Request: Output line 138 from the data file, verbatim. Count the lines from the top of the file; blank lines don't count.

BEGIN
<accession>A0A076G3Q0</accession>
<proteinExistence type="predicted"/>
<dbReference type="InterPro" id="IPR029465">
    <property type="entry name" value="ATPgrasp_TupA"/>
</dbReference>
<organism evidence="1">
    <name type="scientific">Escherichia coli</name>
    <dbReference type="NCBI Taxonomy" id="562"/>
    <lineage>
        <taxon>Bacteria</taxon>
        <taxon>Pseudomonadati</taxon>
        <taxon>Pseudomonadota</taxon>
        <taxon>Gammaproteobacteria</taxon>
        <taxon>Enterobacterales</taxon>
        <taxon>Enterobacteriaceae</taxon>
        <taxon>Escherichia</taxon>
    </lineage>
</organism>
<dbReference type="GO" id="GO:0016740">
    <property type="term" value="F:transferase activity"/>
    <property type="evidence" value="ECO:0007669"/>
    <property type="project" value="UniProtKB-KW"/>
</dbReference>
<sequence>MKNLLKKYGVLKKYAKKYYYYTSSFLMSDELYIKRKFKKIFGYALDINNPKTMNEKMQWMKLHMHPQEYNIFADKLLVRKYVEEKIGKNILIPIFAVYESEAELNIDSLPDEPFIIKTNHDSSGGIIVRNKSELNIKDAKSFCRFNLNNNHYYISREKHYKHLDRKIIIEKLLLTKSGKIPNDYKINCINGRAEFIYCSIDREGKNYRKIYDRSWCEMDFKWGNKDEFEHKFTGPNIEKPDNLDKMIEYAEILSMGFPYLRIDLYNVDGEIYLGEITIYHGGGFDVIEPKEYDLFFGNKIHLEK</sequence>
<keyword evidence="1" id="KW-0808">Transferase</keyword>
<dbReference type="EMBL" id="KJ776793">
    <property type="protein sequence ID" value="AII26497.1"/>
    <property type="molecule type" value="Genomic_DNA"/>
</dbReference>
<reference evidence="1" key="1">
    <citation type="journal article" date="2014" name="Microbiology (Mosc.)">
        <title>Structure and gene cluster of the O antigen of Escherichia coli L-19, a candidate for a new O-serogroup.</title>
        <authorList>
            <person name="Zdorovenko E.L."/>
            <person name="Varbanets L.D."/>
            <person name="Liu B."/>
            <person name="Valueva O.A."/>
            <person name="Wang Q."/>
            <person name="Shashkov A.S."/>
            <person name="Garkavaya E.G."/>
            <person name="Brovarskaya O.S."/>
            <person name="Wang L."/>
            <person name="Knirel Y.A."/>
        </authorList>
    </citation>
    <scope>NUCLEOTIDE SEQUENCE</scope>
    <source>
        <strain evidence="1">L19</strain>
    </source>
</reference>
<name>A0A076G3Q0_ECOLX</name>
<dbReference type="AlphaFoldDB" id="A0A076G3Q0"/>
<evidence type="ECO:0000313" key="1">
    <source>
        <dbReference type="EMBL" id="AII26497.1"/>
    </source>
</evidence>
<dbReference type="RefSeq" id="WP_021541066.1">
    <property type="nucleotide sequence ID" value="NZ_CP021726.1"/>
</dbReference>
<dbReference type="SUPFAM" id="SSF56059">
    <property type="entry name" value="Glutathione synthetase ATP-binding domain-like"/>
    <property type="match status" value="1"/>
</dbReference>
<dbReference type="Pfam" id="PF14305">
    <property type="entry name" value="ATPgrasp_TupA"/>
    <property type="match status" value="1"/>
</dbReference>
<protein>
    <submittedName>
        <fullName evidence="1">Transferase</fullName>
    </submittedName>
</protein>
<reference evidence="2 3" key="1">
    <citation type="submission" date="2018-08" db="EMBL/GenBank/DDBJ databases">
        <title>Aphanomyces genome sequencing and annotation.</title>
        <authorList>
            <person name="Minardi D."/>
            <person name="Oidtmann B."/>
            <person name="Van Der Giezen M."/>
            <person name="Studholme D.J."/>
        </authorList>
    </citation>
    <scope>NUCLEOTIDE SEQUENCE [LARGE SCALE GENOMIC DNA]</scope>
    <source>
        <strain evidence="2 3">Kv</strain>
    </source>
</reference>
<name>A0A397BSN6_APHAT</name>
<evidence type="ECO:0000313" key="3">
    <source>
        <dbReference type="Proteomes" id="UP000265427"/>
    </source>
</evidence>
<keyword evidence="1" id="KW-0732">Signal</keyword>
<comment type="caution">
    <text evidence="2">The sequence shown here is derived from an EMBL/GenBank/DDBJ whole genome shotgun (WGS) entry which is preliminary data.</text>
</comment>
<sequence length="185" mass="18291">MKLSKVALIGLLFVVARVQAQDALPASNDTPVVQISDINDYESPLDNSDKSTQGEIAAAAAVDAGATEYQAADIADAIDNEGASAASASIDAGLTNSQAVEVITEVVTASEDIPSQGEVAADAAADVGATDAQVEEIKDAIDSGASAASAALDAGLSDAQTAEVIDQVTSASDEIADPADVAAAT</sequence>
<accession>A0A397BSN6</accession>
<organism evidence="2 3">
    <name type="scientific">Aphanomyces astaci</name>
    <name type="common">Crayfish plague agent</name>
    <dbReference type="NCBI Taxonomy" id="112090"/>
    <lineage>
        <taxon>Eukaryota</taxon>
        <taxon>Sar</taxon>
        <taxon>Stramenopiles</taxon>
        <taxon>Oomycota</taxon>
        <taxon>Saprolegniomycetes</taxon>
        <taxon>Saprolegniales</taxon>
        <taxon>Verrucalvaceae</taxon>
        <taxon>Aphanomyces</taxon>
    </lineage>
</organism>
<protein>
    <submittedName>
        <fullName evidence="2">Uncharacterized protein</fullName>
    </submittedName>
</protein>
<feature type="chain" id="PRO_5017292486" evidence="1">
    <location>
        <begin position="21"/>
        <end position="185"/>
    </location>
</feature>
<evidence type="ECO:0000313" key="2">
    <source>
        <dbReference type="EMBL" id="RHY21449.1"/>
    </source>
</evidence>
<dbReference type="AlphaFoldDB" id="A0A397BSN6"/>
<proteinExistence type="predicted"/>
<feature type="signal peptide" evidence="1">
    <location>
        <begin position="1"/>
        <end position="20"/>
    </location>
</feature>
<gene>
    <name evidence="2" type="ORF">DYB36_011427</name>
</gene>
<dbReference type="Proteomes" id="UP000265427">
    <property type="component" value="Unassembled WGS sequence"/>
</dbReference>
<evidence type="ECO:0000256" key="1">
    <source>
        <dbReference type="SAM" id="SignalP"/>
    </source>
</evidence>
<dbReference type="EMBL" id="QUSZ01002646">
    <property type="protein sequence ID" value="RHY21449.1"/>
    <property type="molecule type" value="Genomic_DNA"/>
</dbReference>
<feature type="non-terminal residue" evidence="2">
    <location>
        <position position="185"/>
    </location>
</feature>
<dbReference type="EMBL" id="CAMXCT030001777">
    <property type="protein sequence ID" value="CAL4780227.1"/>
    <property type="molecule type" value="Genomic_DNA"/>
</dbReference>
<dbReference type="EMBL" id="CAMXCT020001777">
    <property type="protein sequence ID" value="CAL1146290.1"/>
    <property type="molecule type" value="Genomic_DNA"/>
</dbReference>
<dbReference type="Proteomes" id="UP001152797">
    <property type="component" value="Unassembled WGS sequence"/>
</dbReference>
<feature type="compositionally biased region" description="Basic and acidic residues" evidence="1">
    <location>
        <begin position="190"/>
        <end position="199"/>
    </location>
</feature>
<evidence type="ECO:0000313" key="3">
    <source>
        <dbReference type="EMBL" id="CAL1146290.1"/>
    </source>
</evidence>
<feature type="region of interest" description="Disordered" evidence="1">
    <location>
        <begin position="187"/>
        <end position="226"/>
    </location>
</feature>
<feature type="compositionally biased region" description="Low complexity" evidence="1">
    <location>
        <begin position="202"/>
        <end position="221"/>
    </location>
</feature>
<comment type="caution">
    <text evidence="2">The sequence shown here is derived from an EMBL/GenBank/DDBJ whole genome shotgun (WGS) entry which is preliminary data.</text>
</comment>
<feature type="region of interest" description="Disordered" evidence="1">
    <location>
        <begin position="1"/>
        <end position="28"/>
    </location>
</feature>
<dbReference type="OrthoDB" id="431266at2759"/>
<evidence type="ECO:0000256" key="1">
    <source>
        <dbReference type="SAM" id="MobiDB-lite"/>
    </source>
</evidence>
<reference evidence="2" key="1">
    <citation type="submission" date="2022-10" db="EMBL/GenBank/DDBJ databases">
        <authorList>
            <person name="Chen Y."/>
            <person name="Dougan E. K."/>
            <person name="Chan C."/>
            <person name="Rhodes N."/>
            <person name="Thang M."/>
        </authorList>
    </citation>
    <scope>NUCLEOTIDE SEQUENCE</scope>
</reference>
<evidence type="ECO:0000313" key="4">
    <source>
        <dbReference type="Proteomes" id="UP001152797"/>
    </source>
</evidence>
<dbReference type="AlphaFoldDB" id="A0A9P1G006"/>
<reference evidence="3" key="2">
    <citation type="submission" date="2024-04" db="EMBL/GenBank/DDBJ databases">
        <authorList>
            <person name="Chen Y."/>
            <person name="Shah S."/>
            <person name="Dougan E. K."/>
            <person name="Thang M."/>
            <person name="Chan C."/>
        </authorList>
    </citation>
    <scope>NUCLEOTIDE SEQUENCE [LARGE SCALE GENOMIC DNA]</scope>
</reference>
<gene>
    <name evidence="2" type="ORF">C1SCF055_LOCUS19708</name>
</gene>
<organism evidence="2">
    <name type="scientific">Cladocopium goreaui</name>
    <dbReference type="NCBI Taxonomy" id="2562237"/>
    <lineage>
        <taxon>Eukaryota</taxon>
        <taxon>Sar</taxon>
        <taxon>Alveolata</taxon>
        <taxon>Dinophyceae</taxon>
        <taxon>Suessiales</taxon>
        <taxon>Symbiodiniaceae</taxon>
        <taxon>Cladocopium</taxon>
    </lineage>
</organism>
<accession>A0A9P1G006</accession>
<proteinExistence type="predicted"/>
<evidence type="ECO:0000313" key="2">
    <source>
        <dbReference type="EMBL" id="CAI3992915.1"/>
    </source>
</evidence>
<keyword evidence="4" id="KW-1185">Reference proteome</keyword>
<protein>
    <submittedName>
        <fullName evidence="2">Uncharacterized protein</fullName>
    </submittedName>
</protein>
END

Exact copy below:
    </location>